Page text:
Response to A00-13 (6 March 2008)
In its response of 6 March 2008, TC reported that, in May 2001, it distributed a Commercial & Business Aviation Advisory Circular (CBAAC - 0184) incorporating the TSB recommendation to store flares in survival equipment to the ICAO Technical Instruction packing standards.
TC also stated that research for the development of an NPA indicates that imposing a particular flammability standard for survival equipment packaging is insurmountable as no such standard currently exists to reference.
In addition, TC considers this recommendation CLOSED because:
- Implementation of the original recommendation is not feasible given that no standard exists to reference.
- Over and above the original recommendation, TC raised operator's awareness of this issue thus reducing the risks associated with the identified safety deficiency.
TC also stated that it would not be taking any further action in response to Recommendation A00-13.
Board Reassessment of the Response to A00-13 (13 August 2008)
TC's development and distribution, in May 2001, of a Commercial & Business Aviation Advisory Circular (CBAAC - 0184) incorporating the TSB recommendation to store flares in survival equipment to the ICAO Technical Instruction packing standards is commendable, in that it should have made air operators aware of the risks indentified in TSB Recommendation A00-13 in the short term.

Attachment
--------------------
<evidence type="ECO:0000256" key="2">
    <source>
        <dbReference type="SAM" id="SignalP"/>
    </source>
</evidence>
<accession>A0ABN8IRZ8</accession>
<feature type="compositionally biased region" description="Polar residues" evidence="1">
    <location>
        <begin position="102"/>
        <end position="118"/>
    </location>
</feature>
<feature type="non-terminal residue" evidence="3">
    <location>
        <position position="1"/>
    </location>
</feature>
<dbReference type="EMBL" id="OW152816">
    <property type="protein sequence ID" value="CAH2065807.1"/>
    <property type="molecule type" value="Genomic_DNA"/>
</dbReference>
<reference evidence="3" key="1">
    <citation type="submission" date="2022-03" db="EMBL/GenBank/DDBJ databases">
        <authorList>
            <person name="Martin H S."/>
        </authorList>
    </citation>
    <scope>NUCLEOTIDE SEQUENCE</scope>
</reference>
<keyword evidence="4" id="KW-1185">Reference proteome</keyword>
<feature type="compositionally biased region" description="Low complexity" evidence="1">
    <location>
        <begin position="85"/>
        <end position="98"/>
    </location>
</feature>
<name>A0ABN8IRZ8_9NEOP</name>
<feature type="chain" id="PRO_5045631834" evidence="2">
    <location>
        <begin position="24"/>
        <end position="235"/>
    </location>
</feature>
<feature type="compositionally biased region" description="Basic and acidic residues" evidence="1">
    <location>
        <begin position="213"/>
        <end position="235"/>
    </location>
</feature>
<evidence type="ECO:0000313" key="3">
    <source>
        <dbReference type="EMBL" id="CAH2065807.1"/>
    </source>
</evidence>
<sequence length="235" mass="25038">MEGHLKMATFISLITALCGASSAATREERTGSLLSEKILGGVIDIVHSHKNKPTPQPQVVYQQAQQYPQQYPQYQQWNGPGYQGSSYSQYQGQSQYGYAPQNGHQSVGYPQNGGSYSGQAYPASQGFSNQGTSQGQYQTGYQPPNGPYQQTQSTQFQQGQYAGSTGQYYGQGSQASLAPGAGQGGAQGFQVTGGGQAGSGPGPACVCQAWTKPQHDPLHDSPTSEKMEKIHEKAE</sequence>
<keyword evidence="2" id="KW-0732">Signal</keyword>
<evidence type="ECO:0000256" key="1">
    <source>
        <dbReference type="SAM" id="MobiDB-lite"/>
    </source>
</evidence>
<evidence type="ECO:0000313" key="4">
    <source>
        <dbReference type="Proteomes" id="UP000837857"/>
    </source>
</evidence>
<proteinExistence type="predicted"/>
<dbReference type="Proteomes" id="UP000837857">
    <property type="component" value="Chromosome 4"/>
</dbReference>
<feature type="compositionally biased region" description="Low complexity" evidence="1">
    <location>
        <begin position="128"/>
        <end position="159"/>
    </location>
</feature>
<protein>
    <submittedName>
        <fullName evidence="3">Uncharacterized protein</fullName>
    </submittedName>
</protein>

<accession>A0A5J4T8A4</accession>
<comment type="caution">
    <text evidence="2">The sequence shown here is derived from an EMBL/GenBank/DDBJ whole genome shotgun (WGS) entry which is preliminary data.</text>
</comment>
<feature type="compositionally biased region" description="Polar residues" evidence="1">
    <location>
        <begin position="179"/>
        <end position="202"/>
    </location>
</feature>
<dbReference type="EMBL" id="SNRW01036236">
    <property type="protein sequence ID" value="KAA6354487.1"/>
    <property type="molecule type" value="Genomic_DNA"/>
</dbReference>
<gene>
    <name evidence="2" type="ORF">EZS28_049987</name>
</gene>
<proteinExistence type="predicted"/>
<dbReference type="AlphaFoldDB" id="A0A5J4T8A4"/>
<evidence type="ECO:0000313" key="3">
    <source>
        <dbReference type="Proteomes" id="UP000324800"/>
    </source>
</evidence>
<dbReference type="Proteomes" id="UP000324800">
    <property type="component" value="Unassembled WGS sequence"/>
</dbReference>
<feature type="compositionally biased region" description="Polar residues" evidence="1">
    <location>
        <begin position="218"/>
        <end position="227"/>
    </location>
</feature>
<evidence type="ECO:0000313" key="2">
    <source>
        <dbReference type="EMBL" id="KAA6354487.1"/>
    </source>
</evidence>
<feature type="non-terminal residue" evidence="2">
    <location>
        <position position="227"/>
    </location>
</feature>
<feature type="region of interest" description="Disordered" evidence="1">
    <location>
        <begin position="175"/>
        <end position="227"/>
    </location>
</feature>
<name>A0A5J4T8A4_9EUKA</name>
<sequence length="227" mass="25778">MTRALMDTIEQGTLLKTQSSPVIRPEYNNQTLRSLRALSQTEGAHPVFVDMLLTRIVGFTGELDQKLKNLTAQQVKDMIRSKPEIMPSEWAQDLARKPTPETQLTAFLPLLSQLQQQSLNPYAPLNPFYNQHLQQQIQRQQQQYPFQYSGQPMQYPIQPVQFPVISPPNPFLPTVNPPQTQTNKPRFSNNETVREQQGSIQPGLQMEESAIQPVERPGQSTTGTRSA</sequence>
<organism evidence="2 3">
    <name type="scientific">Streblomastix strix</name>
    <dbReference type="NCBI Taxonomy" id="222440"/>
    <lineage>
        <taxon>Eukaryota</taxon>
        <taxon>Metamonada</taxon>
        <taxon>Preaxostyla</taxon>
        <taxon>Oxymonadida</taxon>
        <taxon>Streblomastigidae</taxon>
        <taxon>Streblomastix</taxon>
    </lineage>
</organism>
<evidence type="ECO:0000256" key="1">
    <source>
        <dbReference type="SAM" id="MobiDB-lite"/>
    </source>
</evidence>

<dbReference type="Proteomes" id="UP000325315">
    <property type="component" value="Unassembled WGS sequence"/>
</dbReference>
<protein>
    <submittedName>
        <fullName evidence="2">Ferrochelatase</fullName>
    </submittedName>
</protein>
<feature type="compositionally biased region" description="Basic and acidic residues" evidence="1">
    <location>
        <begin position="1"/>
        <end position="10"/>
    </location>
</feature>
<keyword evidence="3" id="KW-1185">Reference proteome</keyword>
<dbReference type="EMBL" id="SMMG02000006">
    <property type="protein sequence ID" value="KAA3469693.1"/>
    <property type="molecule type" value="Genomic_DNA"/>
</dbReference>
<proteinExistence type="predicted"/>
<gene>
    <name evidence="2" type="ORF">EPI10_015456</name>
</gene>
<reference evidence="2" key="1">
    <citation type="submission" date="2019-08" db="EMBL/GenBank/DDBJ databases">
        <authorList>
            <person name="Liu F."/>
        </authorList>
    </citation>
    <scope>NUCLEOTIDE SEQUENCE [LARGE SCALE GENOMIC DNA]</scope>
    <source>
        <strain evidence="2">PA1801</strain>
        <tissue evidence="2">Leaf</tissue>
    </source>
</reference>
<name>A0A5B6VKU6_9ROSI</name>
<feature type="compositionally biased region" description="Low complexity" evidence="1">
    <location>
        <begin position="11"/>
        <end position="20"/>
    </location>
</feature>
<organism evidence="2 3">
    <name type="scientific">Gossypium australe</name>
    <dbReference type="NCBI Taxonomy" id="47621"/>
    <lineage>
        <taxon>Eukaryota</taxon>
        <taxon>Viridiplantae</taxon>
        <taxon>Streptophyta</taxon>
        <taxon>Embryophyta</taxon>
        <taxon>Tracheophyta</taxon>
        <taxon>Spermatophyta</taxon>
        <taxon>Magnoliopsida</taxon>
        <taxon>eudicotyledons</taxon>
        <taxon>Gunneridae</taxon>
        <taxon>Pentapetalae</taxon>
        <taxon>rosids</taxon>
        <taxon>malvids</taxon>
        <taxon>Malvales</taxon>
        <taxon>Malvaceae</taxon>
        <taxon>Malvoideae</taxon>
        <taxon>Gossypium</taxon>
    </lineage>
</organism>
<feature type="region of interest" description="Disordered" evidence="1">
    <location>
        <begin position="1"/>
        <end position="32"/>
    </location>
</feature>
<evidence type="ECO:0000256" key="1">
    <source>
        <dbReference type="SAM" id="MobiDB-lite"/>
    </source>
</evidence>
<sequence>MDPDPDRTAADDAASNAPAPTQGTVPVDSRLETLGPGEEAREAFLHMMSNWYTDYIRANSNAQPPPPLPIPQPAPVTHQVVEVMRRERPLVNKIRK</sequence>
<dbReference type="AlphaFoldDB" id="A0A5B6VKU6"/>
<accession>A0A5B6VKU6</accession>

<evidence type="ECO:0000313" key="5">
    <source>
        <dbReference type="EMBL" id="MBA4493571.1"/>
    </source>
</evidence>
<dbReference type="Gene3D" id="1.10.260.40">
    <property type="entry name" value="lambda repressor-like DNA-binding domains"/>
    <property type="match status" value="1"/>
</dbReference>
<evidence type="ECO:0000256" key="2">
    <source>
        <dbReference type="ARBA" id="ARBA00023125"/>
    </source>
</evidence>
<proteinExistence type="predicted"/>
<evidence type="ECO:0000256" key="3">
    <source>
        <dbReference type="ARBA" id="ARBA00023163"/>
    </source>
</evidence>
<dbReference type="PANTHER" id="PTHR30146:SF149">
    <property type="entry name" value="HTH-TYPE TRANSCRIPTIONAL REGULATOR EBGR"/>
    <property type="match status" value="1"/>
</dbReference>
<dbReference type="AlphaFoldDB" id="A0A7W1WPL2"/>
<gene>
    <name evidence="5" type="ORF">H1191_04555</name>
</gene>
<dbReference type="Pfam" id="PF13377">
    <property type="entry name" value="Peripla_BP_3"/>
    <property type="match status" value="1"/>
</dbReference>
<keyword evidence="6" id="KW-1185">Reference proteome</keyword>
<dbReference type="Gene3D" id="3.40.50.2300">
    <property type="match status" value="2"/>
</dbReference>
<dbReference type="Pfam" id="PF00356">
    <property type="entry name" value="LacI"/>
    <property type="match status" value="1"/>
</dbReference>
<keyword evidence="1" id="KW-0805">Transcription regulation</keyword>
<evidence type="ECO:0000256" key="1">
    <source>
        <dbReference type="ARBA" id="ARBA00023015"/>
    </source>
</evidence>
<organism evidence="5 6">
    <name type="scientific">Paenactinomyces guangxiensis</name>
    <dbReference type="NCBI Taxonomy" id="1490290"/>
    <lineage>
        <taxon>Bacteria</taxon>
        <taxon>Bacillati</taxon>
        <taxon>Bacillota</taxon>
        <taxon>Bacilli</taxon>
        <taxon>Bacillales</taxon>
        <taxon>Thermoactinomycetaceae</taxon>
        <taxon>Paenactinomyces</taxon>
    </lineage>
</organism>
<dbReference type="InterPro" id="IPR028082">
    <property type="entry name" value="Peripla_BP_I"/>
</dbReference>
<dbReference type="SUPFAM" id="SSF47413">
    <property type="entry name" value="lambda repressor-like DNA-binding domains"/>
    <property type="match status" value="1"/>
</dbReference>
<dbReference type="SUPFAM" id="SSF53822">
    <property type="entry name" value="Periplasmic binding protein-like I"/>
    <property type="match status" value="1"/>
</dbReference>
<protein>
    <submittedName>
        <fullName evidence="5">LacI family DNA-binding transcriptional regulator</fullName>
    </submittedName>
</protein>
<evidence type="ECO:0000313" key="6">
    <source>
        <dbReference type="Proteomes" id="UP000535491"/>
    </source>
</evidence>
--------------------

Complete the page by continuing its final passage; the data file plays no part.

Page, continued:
Although, TC states that no standard exists for reference, IATA Dangerous Goods Regulations exist and are published on a yearly basis. As well, TC has changed from its original plan to establish permanent regulatory requirements for packaging survival equipment.
TC's decision to not pursue its original plan to establish permanent regulatory requirements for packaging survival equipment and to not take further mitigating action will result in a situation wherein the action taken will reduce but not substantially reduce or eliminate the deficiency underlying Recommendation A00-13.
Therefore, the assessment rating has regressed to Satisfactory in Part.
Response to A00-13 (15 February 2010)
TC's latest response restates the fact that it issued CBAAC 0184 in 2001. Additionally, it states that the issue remains open and will be addressed as part of its ongoing implementation of the CARAC's Survival Equipment Working Group (SEWG) Final Report recommendations. The response does not provide details of the SEWG recommendation that deals with the deficiency identified in TSB Recommendation A00-13. However, it does state that the SEWG's recommendations have been ranked 211th in a Branch priority setting exercise.
Board Reassessment of the Response to A00-13 (28 July 2010)
TC's recent response does not describe the relevant SEWG recommendation or whether or not it advocates on behalf of the establishment of a regulatory requirement for packaging survival equipment. Nor does it indicate how or when, given its 211th ranking on the Branch priority list, TC plans to implement the SEWG recommendation.
The lack of information in TC's response with respect to its action plan to address the deficiency identified in Recommendation A00-13 results in a status quo situation. The planned action may reduce but not substantially reduce or eliminate the deficiency underlying Recommendation A00-13.
Therefore, the assessment rating remains as Satisfactory in Part.
Next TSB action
The Board feels that as the residual risk associated with the deficiency identified in Recommendation A00-13 is substantial and no further action is planned by TC continued reassessments will not likely yield further results.